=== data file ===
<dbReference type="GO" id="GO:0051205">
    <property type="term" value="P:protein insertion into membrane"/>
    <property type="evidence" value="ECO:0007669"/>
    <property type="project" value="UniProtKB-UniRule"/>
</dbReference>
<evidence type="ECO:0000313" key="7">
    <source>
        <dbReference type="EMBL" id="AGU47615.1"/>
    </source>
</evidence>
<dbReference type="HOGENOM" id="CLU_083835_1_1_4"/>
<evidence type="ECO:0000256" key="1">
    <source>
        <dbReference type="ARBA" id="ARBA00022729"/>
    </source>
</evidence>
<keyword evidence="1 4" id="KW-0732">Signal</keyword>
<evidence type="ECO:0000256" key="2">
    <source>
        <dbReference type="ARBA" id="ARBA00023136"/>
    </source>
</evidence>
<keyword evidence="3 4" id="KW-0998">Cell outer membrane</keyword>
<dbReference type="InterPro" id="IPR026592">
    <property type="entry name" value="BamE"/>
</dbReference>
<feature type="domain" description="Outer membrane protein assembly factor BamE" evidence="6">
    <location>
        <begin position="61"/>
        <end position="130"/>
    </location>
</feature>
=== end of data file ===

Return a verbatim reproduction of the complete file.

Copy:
<dbReference type="GO" id="GO:0051205">
    <property type="term" value="P:protein insertion into membrane"/>
    <property type="evidence" value="ECO:0007669"/>
    <property type="project" value="UniProtKB-UniRule"/>
</dbReference>
<evidence type="ECO:0000313" key="7">
    <source>
        <dbReference type="EMBL" id="AGU47615.1"/>
    </source>
</evidence>
<dbReference type="HOGENOM" id="CLU_083835_1_1_4"/>
<evidence type="ECO:0000256" key="1">
    <source>
        <dbReference type="ARBA" id="ARBA00022729"/>
    </source>
</evidence>
<keyword evidence="1 4" id="KW-0732">Signal</keyword>
<evidence type="ECO:0000256" key="2">
    <source>
        <dbReference type="ARBA" id="ARBA00023136"/>
    </source>
</evidence>
<keyword evidence="3 4" id="KW-0998">Cell outer membrane</keyword>
<dbReference type="InterPro" id="IPR026592">
    <property type="entry name" value="BamE"/>
</dbReference>
<feature type="domain" description="Outer membrane protein assembly factor BamE" evidence="6">
    <location>
        <begin position="61"/>
        <end position="130"/>
    </location>
</feature>